• you have symptoms or have tested positive for coronavirus

  • you've been told to self isolate by NHS staff or a council officer

What if I'm at risk of domestic abuse or violence?

You count as homeless if you're at risk of abuse or violence, even if you have somewhere to stay.

The council must usually help with emergency and longer term housing if you have children with you, or you're in priority need.

Call the National Domestic Abuse Helpline on 0808 2000 247 if you're a woman experiencing domestic abuse

Find other domestic abuse helplines and support services.

What happens next if I'm in emergency housing?

You can usually stay in emergency housing until the council decide if you qualify for longer term housing.

The council must write to you once they've made a decision. This can take up to 3 months but could be much quicker.

Find out more about next steps in emergency housing.

If an outreach team or charity has helped you into emergency housing since the outbreak, speak to them about what happens next.

Some people may get support to move in to longer term housing even if they don't qualify under the usual rules.


Restrictions, repairs and moving home

Can my landlord delay repairs?

Landlords have the same responsibilities for repairs during coronavirus but there may be delays in getting work done.

Government guidance says that unless you're self isolating the following can still take place in all areas:

  • any repairs including non urgent work

  • planned maintenance and inspections

Landlords and contractors must follow public health guidance about working safely in people's homes and social distancing.

Annual gas safety checks remain an important legal requirement. Gas Safe Register has more coronavirus guidance.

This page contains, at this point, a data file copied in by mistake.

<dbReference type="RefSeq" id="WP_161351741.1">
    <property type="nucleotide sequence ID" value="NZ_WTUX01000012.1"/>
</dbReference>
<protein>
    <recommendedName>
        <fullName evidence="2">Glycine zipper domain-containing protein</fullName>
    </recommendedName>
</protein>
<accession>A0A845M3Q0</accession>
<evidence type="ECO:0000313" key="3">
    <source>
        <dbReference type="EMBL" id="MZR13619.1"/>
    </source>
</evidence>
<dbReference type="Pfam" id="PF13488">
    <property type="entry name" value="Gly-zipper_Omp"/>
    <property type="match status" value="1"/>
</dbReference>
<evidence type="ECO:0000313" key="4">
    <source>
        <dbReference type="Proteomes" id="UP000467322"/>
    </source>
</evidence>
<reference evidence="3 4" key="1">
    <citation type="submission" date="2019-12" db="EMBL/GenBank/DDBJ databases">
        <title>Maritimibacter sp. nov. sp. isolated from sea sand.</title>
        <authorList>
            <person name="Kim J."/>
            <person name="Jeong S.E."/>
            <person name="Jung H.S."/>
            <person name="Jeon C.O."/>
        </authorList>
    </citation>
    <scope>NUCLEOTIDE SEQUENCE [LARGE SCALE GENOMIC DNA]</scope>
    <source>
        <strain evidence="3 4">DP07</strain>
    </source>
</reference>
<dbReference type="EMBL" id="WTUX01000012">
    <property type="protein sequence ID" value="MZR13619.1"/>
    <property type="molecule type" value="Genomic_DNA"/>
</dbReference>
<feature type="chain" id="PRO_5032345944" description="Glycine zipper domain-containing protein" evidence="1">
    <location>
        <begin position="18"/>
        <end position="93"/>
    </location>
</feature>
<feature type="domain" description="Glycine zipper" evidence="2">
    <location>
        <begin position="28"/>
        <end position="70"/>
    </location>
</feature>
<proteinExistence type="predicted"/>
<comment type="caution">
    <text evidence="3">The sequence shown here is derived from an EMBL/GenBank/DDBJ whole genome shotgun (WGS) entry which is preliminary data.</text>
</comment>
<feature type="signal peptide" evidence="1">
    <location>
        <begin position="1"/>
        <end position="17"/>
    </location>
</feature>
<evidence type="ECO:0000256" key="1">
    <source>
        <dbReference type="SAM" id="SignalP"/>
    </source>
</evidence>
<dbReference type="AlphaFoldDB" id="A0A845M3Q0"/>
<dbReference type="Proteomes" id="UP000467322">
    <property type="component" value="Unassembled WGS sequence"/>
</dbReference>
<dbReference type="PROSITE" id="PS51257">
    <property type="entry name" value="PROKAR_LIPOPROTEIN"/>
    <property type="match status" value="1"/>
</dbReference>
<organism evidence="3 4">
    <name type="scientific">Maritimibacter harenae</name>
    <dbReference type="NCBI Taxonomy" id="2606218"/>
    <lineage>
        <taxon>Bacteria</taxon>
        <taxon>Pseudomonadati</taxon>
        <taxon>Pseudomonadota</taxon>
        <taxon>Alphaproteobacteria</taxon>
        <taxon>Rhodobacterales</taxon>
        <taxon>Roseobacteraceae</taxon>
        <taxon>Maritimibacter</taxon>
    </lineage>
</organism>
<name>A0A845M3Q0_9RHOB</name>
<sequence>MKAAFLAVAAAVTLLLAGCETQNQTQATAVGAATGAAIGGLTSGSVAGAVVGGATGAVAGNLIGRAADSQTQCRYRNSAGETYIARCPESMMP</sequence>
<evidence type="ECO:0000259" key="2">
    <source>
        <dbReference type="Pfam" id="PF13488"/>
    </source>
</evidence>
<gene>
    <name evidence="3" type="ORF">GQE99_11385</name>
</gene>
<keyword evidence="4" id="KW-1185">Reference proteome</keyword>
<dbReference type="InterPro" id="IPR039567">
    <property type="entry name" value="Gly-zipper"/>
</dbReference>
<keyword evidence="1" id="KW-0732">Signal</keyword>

Can I refuse access if I'm worried?

Your landlord must give you notice of any visits. They shouldn't just turn up.

If you're self isolating, no one should come into your home unless it's to fix a serious problem that puts you at direct risk of harm.

Government guidance says that landlords should respect that some tenants will want to be cautious.

If you don't want people in your home, you could ask for any non urgent work to be postponed. For example, if:

  • minor repairs could wait

  • you're at higher risk from coronavirus

Find out more about access to your home and when you can refuse.

Can I move home?

You can move home during the national lockdown.

You shouldn’t get help to move from people outside your household or support bubble unless absolutely necessary.

You will have to delay a move if someone is self isolating in your home or at the property you're moving to.

Government guidance says everyone should be flexible and prepared to delay a move if needed.

Talk to your landlord if you've agreed a move out date or given notice but now need to delay.

What if I don't want viewings in my home?

You don't have to allow viewings if it's not mentioned in your tenancy agreement.

If your contract says you must allow viewings, discuss your concerns with the landlord or agent. For example, if you're at higher risk from coronavirus.

You could offer to show the property to new tenants through a virtual viewing on your phone. Or you could arrange to be out when a viewing takes place.

Government guidance says that tenants' safety should be the first priority. Viewings should only happen where you're leaving the tenancy voluntarily, or have already moved out.

Viewings must not take place if anyone in your home is self isolating.

Find out more about access for viewings at the end of your tenancy.

What if I need to end my tenancy early?

You might want to end your tenancy early if your circumstances have changed. For example, if you can no longer afford the rent and have somewhere else to go.

You'll normally need to either look for a break clause in your contract or come to an agreement with your landlord.

Use our guide to find out how to end a fixed term tenancy early.